Oh Chanukah Oh Chanukah come cook with Beth…
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Oh Chanukah Oh Chanukah come cook with Beth…

Hope all my loyal readers have been cutting out the recipes from the last two weeks of The Jewish Standard. There were some fabulous ones. In my review, I promised a few more recipes from “Temptations,” a new cookbook by members of Cong. Keter Torah in Teaneck www.ketertorah.org/cookbook as well as from “Fresh & Easy Kosher Cooking” (Artscroll) by Leah Schapira. I am also including a donut recipe (thinking sufganiot) from a beautiful new book “Rose Petal Jam – Recipes & Stories From a Summer in Poland” (Tabula Books). Although not a kosher cookbook, there are many adaptable recipes, and the photos and stories from Poland (so many of us have ancestors from there) are just breathtaking and wonderful. Author Beata Zatorska (with Simon Target) recall childhood in Poland, mixing stories of youth with her grandmother’s handwritten recipes.

Thinking about a good main dish to serve with the latkes – from “Temptations” is an easy recipe for sweet and sour spareribs.. from “Fresh & Easy Kosher Cooking” is a good one for honey mustard chicken. Enjoy!

Sweet and sour spareribs

8 ounces puréed (can use baby food)
1/2 cup chili sauce
3 cloves garlic, crushed
3 tablespoons soy sauce
1 tablespoon teriyaki sauce
¼ cup brown sugar
1/4 cup lemon juice
1/2 teaspoon dry mustard
4 pounds beef spareribs (flanken)
Preheat oven to 350 degrees. Combine peaches, chili sauce, crushed garlic, soy sauce, teriyaki sauce, brown sugar, lemon juice, and dry mustard in a saucepan. Place spareribs in a roasting pan and pour chili sauce mixture over meat. Bake the spareribs, covered, for 2 1/2 hours. Lower heat to 325 degrees, uncover spareribs, and bake for an additional 30 minutes.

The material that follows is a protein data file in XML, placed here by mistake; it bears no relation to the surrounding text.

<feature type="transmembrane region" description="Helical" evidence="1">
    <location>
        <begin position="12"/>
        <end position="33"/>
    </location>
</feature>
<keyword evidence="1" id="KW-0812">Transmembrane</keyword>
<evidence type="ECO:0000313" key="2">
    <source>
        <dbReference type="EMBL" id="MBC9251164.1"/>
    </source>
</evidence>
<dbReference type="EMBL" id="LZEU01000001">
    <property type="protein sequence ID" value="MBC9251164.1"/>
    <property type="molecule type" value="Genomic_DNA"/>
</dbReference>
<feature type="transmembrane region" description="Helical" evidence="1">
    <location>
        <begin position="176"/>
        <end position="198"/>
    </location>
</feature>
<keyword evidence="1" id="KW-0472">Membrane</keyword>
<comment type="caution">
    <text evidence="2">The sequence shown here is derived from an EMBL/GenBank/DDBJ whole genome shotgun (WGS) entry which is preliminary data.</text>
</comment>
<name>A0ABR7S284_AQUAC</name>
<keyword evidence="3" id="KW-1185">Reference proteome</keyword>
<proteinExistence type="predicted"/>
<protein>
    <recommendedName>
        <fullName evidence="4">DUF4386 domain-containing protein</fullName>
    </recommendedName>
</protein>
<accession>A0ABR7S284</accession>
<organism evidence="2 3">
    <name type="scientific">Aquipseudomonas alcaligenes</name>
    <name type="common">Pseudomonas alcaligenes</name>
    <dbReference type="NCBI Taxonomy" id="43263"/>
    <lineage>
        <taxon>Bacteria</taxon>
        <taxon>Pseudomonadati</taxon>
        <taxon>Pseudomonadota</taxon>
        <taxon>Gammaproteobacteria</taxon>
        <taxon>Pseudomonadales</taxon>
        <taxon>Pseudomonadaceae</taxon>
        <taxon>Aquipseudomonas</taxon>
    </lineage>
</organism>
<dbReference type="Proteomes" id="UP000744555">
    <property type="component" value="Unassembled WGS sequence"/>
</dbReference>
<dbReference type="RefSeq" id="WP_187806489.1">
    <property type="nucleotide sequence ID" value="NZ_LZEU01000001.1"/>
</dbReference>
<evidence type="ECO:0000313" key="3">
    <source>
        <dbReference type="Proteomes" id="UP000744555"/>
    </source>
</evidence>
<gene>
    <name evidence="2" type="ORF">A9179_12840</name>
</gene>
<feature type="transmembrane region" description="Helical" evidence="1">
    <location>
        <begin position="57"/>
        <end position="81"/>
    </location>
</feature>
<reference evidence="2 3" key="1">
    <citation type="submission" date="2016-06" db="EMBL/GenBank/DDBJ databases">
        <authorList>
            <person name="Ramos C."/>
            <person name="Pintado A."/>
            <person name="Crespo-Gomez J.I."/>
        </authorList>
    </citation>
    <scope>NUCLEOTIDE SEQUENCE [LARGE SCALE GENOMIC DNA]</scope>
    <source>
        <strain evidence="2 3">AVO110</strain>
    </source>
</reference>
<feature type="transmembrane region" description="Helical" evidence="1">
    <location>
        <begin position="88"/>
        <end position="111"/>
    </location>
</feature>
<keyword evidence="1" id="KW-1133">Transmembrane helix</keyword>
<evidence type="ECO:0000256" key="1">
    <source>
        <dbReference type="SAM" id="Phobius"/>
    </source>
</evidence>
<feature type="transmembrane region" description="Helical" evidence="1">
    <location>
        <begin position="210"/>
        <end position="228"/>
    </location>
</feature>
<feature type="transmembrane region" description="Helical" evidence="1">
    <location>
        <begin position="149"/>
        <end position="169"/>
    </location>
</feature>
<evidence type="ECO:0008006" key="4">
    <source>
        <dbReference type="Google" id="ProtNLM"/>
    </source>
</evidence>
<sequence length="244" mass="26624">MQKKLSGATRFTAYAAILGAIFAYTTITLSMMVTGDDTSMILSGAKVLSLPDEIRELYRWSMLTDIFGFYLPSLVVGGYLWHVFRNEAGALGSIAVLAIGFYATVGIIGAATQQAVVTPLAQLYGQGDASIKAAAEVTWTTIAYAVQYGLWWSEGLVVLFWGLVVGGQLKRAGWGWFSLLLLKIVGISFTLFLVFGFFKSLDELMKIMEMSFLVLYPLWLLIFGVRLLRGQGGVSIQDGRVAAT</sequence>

Yield 6 to 8 servings. The recipe is easily doubled.

Honey-mustard chicken

1 1/2 pounds chicken cutlets
1/8 teaspoon salt
1/8 teaspoon pepper
3-4 tablespoons oil
2 large onions, diced
(optional vegetables-suggestions.. red or yellow bell peppers, sugar-snap peas, baby corn, water chestnuts, carrots, mushrooms)
3 tablespoons honey
3 tablespoons soy sauce
3 tablespoons mustard
Cut chicken cutlets into 2-inch strips. Season with salt and pepper. Heat the oil in a large frying pan over medium heat. Add onion and cook for 10-15 minutes or until golden brown. Add chicken strips and cook for 5 minutes. Add vegetables, if using. Add honey, mustard, and soy sauce. Cook for 10-15 minutes-stirring occasionally, or until sauce reduces. Serve over orzo or rice. (Beth’s note..or with latkes!)

Yield 3 to 4 servings.

Donuts (Pczki) with Rose Petal Jam

From “Rose Petal Jam ““ Recipes and Stories from a Summer in Poland” by Beata Zatorska and Simon Target, www.tabulabooks.com.

My Polish grandmother filled these yeasty buns with jam made from the rose petals I gathered as a child, then left them to puff up under towels on tables and chairs, sofas and sideboards. Visitors, attracted by the smell of her baking, had to be careful where they sat. She simply crushed the rose petals with sugar to make a thick, paste-like jam, my favorite filling for these traditional Polish donuts. You can use store bought rose petal jelly ““ or substitute orange marmalade, apricot, or plum jam, even chocolate.